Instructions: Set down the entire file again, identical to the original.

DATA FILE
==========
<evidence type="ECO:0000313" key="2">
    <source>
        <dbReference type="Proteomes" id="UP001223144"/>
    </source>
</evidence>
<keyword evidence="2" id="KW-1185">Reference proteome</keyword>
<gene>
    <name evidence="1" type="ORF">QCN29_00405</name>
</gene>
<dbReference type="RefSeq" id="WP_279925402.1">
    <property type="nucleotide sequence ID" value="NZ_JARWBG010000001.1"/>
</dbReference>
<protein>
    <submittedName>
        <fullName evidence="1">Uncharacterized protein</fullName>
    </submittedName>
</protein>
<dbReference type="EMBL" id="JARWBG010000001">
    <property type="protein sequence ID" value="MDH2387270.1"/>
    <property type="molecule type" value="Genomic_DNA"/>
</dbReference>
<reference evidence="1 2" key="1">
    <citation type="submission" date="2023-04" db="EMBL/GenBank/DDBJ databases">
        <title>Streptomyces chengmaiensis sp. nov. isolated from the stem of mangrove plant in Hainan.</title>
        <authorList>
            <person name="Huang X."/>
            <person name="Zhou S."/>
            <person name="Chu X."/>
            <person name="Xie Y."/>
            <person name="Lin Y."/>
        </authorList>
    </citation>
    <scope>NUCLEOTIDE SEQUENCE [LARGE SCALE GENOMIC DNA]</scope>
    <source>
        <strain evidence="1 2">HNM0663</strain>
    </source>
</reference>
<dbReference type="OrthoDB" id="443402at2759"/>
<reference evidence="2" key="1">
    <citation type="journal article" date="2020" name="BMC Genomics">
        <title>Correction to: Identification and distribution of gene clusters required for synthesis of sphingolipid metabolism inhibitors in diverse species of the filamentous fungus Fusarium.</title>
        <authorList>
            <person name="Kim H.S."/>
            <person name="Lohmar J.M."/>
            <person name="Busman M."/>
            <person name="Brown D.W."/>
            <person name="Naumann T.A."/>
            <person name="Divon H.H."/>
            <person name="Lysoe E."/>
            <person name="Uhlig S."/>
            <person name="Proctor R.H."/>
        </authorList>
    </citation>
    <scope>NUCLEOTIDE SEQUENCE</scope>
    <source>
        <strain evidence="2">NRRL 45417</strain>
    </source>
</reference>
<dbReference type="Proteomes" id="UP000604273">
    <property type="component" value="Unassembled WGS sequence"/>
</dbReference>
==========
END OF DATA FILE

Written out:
<evidence type="ECO:0000313" key="2">
    <source>
        <dbReference type="Proteomes" id="UP001223144"/>
    </source>
</evidence>
<keyword evidence="2" id="KW-1185">Reference proteome</keyword>
<gene>
    <name evidence="1" type="ORF">QCN29_00405</name>
</gene>
<dbReference type="RefSeq" id="WP_279925402.1">
    <property type="nucleotide sequence ID" value="NZ_JARWBG010000001.1"/>
</dbReference>
<protein>
    <submittedName>
        <fullName evidence="1">Uncharacterized protein</fullName>
    </submittedName>
</protein>
<dbReference type="EMBL" id="JARWBG010000001">
    <property type="protein sequence ID" value="MDH2387270.1"/>
    <property type="molecule type" value="Genomic_DNA"/>
</dbReference>
<reference evidence="1 2" key="1">
    <citation type="submission" date="2023-04" db="EMBL/GenBank/DDBJ databases">
        <title>Streptomyces chengmaiensis sp. nov. isolated from the stem of mangrove plant in Hainan.</title>
        <authorList>
            <person name="Huang X."/>
            <person name="Zhou S."/>
            <person name="Chu X."/>
            <person name="Xie Y."/>
            <person name="Lin Y."/>
        </authorList>
    </citation>
    <scope>NUCLEOTIDE SEQUENCE [LARGE SCALE GENOMIC DNA]</scope>
    <source>
        <strain evidence="1 2">HNM0663</strain>
    </source>
</reference>
<dbReference type="OrthoDB" id="443402at2759"/>
<reference evidence="2" key="1">
    <citation type="journal article" date="2020" name="BMC Genomics">
        <title>Correction to: Identification and distribution of gene clusters required for synthesis of sphingolipid metabolism inhibitors in diverse species of the filamentous fungus Fusarium.</title>
        <authorList>
            <person name="Kim H.S."/>
            <person name="Lohmar J.M."/>
            <person name="Busman M."/>
            <person name="Brown D.W."/>
            <person name="Naumann T.A."/>
            <person name="Divon H.H."/>
            <person name="Lysoe E."/>
            <person name="Uhlig S."/>
            <person name="Proctor R.H."/>
        </authorList>
    </citation>
    <scope>NUCLEOTIDE SEQUENCE</scope>
    <source>
        <strain evidence="2">NRRL 45417</strain>
    </source>
</reference>
<dbReference type="Proteomes" id="UP000604273">
    <property type="component" value="Unassembled WGS sequence"/>
</dbReference>